Mastercard’s Scott Tierney says the company has embraced a flexible working culture as part of a raft of changes designed to improve the lives of its employees

patterns and locations. We’re very amenable now to people working from home for parts of days or whole days. It could be for business or personal reasons.” Taking this approach to measuring performance via output, rather than time in the office, is part of a suite of changes aimed at improving the lives of employees. Others include a review of leave policies that saw a global minimum of four months’ maternity leave introduced in any region that didn’t mandate more. In the Middle East, this amounts to a huge increase, well above most

legal requirements, and it was accompanied by a boost to paternity leave, which rose from five days to eight weeks overnight, with flexibility built into how that leave can be taken. “The maternity/paternity leave policy had a hugely positive impact in our part of the world, where market practice is generally still quite basic,” says Tierney. More directly linked to health and wellbeing is Mastercard’s health insurance in the UAE. Tierney says the cover it offers its team is both broad and deep, and cites instances where it has been fine-tuned to the

needs of the team at little additional cost in terms of annual premiums. Regulations around health insurance have been gradually strengthening since 2006, when Saudi Arabia was the first Gulf state to make it mandatory for expatriates. Since then, other nations have been phasing in similar rules, with late December seeing Dubai extend a deadline for companies to provide essential cover to employees, to cope with a last-minute surge in applications. GCC governments are keen to increase healthcare expenditure People Management Middle East


WELLBEING Learning mindfulness techniques can help employees manage stress better

while getting it off their books and into the private sector. According to a report from Alpen Capital, GCC governments funded 70.3 per cent of total healthcare spending in 2013, higher than the 60 per cent average around the world. It’s important to remember, too, that healthcare expenditure in the GCC currently tracks behind the global average, running at 3.1 per cent of GDP compared to 10 per cent. As the population grows and healthcare improves, the rising costs of provision, especially for expatriate workers, will be pushed on to the private sector. Already, regulations around health insurance are continuing their phased movement toward greater stringency, and the cost of premiums – often beyond the means of low-wage employees – will fall on employers. Premiums could then become a very real and measurable wellbeing indicator, especially for larger organisations. Equally, prospective employees, especially those with families, could see good healthcare provision as a deal-breaker, prioritising companies with good health and wellbeing benefits in the job hunt. At Mashreq Bank, which introduced a comprehensive approach to wellbeing a little less than two years ago, early indicators are that the programme will have a positive Cary Cooper says financial impact, as managers are a key component in well as improve the better wellbeing health of employees. “We are starting to see the kind of bottom line impact that we predicted in terms of premiums paid, but we expect this to increase significantly with time,” says Ashok Gopal, head of talent management. “Now, we’ve impacted a significant part of the organisation; as we reach more people, the bottom line impact can only increase.”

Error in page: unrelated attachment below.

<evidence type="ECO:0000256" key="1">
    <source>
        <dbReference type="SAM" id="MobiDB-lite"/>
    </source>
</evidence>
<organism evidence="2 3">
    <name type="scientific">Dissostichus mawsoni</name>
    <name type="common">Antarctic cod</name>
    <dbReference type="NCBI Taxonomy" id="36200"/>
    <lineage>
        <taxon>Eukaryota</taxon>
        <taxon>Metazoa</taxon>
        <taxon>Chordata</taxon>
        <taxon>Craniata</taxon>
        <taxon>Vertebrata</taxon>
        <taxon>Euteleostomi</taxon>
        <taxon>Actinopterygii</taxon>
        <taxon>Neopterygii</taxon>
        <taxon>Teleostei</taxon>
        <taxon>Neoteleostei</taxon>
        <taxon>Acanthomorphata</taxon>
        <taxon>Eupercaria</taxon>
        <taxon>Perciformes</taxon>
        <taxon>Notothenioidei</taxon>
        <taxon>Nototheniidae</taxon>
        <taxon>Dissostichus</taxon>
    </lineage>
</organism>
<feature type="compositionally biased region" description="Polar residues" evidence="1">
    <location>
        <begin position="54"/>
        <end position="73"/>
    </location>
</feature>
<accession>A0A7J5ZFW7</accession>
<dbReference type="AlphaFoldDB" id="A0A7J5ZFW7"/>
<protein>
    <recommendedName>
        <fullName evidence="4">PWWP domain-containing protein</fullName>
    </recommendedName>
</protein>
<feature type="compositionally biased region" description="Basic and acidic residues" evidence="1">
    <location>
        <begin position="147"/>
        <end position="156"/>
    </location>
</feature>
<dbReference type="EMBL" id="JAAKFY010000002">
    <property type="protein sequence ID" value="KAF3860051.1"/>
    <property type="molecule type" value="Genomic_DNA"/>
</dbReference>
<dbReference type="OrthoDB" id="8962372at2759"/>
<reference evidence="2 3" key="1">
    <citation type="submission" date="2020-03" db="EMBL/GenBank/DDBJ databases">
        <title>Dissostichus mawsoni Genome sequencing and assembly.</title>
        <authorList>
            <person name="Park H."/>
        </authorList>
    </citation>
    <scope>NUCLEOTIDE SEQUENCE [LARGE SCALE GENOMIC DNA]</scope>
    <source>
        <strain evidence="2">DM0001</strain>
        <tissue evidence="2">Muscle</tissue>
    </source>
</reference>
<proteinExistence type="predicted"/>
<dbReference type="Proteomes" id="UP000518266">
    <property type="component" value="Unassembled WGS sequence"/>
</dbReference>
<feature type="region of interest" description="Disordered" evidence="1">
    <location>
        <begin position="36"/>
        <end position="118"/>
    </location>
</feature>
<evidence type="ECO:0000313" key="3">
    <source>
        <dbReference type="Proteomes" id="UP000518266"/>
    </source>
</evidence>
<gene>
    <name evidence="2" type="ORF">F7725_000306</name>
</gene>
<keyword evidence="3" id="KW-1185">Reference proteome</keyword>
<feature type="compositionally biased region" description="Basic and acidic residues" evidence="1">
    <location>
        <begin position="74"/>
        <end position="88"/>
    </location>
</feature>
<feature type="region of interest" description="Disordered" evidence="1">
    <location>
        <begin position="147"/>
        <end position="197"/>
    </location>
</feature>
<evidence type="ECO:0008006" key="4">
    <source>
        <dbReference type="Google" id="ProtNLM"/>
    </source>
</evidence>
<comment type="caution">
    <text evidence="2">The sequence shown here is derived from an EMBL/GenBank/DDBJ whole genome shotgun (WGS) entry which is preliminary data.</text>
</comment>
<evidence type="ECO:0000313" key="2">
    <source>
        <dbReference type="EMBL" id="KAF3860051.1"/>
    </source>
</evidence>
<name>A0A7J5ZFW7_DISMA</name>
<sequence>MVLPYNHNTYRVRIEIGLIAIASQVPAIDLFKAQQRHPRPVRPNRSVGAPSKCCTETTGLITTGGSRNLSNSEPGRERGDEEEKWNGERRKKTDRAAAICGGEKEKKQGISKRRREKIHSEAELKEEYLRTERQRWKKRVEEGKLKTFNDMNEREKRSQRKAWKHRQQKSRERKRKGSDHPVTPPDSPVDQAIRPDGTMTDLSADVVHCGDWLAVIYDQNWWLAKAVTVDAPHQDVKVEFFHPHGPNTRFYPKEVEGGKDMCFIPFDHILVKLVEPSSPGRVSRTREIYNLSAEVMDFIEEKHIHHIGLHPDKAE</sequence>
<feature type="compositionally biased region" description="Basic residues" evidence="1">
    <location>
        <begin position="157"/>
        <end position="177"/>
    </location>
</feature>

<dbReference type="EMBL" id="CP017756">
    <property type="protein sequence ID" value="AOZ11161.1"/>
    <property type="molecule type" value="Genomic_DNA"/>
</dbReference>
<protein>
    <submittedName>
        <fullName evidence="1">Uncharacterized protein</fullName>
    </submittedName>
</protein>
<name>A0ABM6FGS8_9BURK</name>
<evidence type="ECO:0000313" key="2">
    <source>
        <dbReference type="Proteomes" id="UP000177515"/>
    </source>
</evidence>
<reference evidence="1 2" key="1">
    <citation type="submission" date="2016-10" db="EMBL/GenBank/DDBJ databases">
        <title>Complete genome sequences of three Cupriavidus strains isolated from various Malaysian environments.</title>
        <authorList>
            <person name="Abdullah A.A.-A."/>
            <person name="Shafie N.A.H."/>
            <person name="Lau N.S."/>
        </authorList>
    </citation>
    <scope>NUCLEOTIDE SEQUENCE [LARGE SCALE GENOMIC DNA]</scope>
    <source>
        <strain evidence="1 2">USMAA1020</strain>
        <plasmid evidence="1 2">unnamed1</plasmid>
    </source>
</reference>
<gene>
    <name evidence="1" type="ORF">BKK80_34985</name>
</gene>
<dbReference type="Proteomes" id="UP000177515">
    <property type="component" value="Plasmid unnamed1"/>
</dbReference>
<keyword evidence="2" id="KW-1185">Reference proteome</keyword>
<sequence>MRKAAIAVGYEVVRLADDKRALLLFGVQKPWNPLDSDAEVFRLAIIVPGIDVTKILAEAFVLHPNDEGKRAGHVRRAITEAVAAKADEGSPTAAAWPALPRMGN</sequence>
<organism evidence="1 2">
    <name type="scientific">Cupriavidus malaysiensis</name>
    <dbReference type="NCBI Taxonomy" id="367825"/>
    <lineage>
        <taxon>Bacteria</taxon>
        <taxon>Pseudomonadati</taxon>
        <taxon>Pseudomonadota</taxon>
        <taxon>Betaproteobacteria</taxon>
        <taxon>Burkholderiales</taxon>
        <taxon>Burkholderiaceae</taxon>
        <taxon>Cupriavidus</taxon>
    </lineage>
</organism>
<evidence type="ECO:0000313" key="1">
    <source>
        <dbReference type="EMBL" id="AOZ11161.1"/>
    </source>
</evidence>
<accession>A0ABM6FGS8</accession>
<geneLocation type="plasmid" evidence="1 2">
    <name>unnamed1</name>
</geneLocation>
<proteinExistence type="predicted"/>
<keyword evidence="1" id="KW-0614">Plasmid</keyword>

Mashreq’s award-winning programme was developed after considerable research, during which it became apparent that typical approaches were based around single events, rather than long-term sustainable change. “Programmes that existed only focused on one part, typically the physical, rather than taking a comprehensive view of wellbeing,” says Gopal. “Research of the market told us things we could learn and incorporate, but there was a lot more where we would have to start from scratch.” The result was the bank’s own creation intended to take care of wellbeing by focusing on three elements: eat, move and sleep. It set out to tackle nutritional choices and make healthy options available, encourage activity and exercise, and diminish the ‘macho’ status accorded to those who get by with little sleep.